FILE PHOTO: A detail view of some of the victims names hanging from a tree at the Tuam graveyard where the bodies of 796 babies were uncovered at the site of a former Catholic Church-run Bon Secours Mother and Baby Home, in Tuam, Ireland, January 12, 2021. REUTERS/Clodagh Kilcoyne/File Photo
January 12, 2022
DUBLIN (Reuters) – Ireland will allow adopted people automatic access to their birth records for the first time under new laws the government hopes will end a “historic wrong”, including for thousands sent for adoption in secret by Catholic institutions.
International laws say all children should be able to establish their identity but tens of thousands of adopted people in Ireland have no automatic right to their birth records or access to tracing services.
The legislation was published a year to the day since an inquiry found that thousands of infants died in Irish homes for unmarried mothers and their offspring mostly run by the Catholic Church from the 1920s to the 1990s.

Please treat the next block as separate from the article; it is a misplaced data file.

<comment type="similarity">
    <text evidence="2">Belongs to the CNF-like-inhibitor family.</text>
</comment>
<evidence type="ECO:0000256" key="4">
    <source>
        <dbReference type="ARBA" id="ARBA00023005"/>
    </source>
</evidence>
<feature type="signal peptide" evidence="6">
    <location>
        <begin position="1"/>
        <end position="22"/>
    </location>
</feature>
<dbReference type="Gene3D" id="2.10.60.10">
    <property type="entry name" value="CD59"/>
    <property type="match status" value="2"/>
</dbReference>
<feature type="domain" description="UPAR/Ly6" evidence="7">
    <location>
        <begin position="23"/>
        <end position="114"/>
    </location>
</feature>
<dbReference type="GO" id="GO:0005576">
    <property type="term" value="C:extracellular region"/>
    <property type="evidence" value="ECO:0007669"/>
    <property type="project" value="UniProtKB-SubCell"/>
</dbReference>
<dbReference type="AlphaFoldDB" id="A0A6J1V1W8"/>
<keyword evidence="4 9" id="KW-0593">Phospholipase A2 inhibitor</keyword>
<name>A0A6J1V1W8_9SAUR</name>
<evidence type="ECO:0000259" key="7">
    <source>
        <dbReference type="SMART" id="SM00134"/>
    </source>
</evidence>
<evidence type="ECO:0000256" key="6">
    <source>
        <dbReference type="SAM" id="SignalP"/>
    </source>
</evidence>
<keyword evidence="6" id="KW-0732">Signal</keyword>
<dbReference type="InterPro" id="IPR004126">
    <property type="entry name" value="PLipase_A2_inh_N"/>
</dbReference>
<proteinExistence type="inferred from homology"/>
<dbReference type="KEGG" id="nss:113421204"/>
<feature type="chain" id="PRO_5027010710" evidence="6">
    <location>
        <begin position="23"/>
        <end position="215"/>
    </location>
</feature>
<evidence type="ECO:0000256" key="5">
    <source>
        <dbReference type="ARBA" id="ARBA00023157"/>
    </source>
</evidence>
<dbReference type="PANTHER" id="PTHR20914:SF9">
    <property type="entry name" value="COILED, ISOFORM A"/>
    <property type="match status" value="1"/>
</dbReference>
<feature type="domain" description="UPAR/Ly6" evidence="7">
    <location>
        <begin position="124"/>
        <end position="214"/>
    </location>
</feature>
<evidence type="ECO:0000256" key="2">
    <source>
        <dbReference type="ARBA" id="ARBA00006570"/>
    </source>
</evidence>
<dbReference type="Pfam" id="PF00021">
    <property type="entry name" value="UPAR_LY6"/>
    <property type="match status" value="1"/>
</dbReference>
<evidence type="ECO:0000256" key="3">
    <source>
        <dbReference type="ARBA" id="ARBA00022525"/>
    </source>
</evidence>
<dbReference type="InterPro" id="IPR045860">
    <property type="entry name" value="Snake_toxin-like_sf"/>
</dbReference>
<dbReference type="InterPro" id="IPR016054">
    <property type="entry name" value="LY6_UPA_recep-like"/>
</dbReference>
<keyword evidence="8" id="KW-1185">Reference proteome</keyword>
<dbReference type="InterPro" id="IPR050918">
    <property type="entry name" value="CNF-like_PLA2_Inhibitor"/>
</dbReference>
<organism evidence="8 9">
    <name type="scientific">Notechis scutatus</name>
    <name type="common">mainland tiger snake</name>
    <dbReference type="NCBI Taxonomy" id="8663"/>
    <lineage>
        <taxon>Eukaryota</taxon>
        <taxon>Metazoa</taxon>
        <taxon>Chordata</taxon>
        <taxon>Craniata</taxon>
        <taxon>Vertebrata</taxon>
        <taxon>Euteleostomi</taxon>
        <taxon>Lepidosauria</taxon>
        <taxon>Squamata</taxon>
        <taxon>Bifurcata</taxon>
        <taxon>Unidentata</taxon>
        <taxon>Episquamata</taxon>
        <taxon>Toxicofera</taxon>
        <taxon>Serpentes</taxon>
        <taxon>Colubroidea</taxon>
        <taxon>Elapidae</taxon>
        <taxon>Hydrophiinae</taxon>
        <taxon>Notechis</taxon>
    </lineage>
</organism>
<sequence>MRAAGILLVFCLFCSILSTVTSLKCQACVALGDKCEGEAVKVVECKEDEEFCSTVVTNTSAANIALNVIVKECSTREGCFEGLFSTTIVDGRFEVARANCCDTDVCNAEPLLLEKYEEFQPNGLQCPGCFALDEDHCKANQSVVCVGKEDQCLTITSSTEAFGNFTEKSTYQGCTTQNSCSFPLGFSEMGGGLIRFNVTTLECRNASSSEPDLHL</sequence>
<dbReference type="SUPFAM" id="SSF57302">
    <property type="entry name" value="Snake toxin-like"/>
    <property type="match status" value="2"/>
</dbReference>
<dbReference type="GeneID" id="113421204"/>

Many infants were also taken from mothers and sent overseas to be adopted, that report, the latest in a series that have laid bare some of the Church’s worst abuses, found.
Children’s Minister Roderic O’Gorman said the new law, if enacted, would provide for the full and unredacted release of birth, early life and medical information to anyone over the age of 16, regardless of their parents’ wishes.
“We know that a historic wrong has been done to adopted people. With this bill, we are restoring the information so many of us take for granted as part of our own, personal stories,” O’Gorman said, seeking to end Ireland’s “outlier status”.
Successive governments had argued that a 1998 Supreme Court ruling prevented them from opening adoption files because it emphasised the mother’s right to privacy. A 2019 bill to improve access to records was scrapped after opposition in parliament and from advocacy groups.
Opposition parties broadly welcomed the new bill but criticised the fact that adopted people would still have to hold an “information session” with officials by phone where a parent has expressed a no-contact preference. An earlier version of the bill specified a mandatory meeting with a social worker.
Some campaigners also said the level of information the bill proposed was still insufficient and that the sources where the data can be collected from must be expanded to include all agencies and institutions.
(Reporting by Padraic Halpin; Editing by Alison Williams)